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Ray v. Tsunoda

UNITED STATES DISTRICT COURT SOUTHERN DISTRICT OF CALIFORNIA


March 5, 2008

JUDY FAYE COGGINS RAY, PLAINTIFF,
v.
MATTHEW TSUNODA, SAN DIEGO POLICE OFFICER DAVIS, JUAN [DOCKET NO. 57] ESTRADA, THE CITY OF CHULA VISTA, AND DOES 1-30, INCLUSIVE, DEFENDANTS.

The opinion of the court was delivered by: Hon. Dana M. Sabraw United States District Judge

ORDER DENYING DEFENDANTS' MOTION FOR SUMMARY JUDGMENT

This matter comes before the Court on Defendants' motion for summary judgment. Plaintiff has filed an opposition to the motion. Defendants did not file a reply. The motion came on for hearing on February 29, 2008. Plaintiff appeared on her own behalf, and Messrs. Madsen and Miesfeld appeared on behalf of Defendants.

The present motion raises the issue whether Defendants are entitled to qualified immunity from Plaintiff's claim of excessive force. Defendants raised this issue in a previous motion for summary judgment, which the Court granted. On appeal, however, the Ninth Circuit reversed the Court's decision based on its conclusion that Plaintiff "raised a triable issue as to whether defendants' use of force amounted to a constitutional violation[.]"*fn1 In light of that conclusion, the Ninth Circuit remanded the case to this Court to "reconsider whether a reasonable officer would have known such actions were unconstitutional."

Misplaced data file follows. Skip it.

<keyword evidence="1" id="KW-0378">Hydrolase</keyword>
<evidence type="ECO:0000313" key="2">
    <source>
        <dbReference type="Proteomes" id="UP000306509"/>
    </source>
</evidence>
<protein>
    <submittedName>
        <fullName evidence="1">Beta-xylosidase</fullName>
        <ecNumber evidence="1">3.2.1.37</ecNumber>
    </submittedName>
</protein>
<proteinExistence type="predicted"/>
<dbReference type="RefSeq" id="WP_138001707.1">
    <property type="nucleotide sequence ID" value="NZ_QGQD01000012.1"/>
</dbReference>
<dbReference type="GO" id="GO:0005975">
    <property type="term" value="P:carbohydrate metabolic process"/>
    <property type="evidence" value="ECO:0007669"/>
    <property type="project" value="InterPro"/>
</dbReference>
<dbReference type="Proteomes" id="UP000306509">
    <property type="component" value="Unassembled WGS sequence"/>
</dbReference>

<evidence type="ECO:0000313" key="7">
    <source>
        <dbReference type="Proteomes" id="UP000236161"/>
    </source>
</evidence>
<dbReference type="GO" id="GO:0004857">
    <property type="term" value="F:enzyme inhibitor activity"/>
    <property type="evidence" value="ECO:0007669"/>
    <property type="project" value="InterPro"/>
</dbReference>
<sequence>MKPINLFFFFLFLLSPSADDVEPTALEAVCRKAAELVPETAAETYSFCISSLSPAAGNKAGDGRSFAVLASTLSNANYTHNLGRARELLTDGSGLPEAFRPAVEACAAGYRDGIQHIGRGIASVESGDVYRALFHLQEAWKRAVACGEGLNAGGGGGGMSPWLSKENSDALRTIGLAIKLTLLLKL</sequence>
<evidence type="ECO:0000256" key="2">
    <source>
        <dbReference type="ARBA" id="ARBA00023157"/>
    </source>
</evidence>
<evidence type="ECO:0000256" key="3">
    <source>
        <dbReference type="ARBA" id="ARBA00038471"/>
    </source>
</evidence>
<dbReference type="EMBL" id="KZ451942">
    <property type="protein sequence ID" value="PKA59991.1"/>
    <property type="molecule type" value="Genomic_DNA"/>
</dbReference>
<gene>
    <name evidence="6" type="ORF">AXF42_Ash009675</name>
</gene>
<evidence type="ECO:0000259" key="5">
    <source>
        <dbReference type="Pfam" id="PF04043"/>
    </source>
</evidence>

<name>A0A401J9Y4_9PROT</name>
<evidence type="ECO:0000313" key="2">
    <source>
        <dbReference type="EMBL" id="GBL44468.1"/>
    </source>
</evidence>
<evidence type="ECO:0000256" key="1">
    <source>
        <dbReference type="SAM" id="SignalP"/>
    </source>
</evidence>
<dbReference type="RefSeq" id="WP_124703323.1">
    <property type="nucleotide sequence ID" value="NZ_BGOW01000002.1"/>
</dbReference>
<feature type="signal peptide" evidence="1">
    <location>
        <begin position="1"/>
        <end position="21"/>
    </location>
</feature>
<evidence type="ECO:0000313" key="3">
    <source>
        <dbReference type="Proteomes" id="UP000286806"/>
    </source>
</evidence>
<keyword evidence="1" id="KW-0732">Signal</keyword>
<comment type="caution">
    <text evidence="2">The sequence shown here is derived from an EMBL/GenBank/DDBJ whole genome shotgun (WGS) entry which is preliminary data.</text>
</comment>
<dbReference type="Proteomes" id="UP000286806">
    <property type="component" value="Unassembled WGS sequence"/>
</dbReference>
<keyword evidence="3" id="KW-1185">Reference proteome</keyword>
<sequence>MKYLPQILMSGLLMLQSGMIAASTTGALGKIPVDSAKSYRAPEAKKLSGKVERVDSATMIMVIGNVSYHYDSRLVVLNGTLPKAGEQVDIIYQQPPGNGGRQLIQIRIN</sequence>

Defendants argue that a reasonable officer faced with the situation presented here would not have known that his actions were unconstitutional. According to Plaintiff, however, the officers used excessive force in detaining Plaintiff as her dogs were locked in a bedroom when the officers entered her residence, and she was not interfering with their execution of the warrant. (See Pl.'s Mot. at 10.) Assuming these facts are true, a triable issue of fact exists as to whether a reasonable officer would have known that his actions, i.e., throwing Plaintiff onto a couch after she already had been handcuffed, were unreasonable. Therefore, Defendants are not entitled at this stage of the proceedings to qualified immunity from Plaintiff's excessive force claim. Triable questions of fact remain that must be addressed by the jury before the Court can determine whether Defendants are entitled to qualified immunity on Plaintiff's claim.

For these reasons, Defendants' motion for summary judgment is respectfully denied.

IT IS SO ORDERED.


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